If you prefer to read, the video transcription is below:
If a court has appointed you as the executor of a probate estate, which means you are the person that will be handling and settling all the financial and legal affairs of someone who has died, there is certain record-keeping that you must do.
The first is to keep track of all the assets that belong to the person who has passed away– stocks, bank accounts, insurance policies, stuff like that.
You’re going to need to file that in what’s called an inventory for the court.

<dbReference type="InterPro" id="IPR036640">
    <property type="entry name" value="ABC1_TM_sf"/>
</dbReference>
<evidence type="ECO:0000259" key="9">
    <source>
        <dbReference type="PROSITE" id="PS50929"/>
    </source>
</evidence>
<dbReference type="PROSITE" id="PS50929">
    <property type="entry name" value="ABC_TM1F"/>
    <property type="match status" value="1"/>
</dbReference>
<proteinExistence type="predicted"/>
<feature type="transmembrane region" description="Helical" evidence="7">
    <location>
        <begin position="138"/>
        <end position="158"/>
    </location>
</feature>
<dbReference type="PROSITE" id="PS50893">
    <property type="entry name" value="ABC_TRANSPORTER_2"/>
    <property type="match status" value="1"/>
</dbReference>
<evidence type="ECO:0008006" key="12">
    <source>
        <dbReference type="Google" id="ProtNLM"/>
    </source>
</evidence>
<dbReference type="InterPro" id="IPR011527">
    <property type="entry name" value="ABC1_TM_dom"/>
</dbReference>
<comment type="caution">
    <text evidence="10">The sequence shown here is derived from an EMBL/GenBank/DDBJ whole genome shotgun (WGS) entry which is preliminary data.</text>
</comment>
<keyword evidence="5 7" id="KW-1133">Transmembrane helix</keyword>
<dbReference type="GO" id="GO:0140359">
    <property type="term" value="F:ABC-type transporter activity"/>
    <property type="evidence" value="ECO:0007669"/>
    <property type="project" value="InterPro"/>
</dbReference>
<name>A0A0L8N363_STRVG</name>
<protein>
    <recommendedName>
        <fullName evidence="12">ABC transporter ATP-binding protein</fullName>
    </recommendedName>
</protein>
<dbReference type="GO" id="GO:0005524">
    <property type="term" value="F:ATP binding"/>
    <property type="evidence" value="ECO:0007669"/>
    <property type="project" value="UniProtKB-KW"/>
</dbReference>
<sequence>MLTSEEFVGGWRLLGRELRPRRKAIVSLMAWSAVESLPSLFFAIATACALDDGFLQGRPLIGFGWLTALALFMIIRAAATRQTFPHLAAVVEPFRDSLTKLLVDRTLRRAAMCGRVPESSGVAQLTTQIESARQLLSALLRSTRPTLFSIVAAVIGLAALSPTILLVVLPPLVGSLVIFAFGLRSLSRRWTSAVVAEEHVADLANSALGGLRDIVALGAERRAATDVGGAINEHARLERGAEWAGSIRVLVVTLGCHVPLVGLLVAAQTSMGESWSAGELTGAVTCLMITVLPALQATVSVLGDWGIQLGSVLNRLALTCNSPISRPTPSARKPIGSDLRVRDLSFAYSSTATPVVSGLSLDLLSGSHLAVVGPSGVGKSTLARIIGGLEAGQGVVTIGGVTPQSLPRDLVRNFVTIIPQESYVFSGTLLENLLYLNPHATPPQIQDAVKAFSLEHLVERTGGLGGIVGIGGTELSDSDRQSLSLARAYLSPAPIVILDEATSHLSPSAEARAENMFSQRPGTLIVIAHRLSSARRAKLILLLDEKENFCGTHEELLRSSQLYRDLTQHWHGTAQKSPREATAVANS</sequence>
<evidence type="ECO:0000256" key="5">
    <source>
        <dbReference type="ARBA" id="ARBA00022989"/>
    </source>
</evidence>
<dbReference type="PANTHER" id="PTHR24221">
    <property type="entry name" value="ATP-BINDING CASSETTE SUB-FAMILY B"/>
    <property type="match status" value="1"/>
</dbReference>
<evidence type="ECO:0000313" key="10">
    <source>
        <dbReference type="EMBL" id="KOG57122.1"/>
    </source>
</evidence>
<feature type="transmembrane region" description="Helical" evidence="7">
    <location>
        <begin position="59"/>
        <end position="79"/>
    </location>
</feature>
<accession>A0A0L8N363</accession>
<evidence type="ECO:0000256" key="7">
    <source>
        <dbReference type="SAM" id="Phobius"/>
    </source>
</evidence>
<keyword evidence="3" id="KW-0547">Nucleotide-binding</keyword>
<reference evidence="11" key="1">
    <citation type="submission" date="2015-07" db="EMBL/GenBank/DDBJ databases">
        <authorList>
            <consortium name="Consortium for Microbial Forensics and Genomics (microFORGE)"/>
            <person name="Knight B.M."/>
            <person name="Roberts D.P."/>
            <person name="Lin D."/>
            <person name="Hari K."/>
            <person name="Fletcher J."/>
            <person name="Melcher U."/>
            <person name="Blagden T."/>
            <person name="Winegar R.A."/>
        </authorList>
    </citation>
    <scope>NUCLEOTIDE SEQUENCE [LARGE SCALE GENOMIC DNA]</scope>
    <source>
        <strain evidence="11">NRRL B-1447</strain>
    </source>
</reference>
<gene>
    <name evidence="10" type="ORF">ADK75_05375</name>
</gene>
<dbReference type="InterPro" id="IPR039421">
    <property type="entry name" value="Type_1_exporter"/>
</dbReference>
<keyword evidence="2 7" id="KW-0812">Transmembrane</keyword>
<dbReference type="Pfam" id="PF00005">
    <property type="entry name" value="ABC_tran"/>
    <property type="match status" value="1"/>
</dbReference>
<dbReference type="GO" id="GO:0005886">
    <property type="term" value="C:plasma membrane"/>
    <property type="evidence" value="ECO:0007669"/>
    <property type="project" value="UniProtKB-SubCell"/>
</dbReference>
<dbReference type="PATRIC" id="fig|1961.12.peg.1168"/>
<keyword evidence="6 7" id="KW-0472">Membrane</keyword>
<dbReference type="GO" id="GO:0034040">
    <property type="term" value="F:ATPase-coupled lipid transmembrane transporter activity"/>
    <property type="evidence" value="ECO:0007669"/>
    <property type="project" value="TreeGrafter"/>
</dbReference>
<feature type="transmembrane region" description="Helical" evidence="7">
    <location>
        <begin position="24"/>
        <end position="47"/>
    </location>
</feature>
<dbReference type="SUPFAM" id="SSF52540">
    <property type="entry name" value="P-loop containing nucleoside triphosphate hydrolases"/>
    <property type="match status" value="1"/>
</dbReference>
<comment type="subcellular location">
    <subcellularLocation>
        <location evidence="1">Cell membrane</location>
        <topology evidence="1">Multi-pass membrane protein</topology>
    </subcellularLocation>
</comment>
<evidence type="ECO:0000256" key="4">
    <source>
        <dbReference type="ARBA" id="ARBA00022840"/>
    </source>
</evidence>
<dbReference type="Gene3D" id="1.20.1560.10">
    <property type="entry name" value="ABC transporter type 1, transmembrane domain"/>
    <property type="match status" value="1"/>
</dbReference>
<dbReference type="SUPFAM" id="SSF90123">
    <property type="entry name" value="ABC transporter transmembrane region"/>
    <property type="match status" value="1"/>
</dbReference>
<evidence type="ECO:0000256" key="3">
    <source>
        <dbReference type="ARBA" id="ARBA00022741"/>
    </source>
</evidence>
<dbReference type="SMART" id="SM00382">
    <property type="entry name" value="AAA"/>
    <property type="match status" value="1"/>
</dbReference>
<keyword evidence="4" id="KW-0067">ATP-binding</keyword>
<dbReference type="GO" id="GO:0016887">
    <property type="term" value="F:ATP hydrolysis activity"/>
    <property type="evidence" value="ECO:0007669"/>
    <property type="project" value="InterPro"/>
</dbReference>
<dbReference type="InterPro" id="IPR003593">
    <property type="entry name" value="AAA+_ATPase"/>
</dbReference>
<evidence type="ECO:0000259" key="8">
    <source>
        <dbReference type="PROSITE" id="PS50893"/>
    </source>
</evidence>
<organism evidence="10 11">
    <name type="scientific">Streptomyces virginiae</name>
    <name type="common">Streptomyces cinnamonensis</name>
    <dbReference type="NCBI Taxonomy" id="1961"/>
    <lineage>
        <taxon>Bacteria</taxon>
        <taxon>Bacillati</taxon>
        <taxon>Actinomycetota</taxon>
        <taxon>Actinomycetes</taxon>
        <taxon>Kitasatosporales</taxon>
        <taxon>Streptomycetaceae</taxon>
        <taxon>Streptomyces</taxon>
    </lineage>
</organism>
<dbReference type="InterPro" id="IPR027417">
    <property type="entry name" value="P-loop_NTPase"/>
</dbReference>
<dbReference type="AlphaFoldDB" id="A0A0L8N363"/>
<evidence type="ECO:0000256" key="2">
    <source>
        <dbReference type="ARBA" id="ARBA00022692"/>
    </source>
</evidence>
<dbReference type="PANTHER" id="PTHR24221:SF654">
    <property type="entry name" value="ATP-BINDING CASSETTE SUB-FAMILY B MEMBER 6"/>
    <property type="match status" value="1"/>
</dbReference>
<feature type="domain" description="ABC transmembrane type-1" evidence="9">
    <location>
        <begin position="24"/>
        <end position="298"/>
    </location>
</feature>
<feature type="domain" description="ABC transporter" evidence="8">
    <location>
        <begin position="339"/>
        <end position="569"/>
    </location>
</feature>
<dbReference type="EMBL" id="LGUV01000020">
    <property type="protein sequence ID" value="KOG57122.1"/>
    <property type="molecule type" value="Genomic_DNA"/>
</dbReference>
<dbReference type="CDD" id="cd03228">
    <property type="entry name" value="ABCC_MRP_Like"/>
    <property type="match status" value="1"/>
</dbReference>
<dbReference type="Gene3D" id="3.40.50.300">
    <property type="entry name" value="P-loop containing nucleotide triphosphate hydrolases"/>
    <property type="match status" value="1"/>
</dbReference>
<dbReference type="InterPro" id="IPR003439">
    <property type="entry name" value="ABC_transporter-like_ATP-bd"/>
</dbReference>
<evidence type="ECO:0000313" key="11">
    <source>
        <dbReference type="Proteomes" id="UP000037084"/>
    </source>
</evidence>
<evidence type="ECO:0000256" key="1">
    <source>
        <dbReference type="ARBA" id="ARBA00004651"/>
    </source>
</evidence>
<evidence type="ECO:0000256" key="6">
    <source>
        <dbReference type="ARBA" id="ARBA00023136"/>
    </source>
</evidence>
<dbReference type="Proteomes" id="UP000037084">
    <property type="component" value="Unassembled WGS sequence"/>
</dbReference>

This lists all those assets with some sort of description as well as the value.
You also want to keep track of whatever expenses you incur.
One example would be if you have to buy a bond to insure your performance .
What does that mean?
Some judges require executors to purchase a bond.
The bond is basically an insurance policy for the heirs, in case you don’t properly handle your duties as executor and pay everyone their proper inheritance.
The reason to do this is to make sure you keep track of all this so that you can get reimbursed.
Lastly, keep track of your time.
In certain states and in certain cases, you can get reimbursed or paid for your time that you spend if it’s over a certain amount.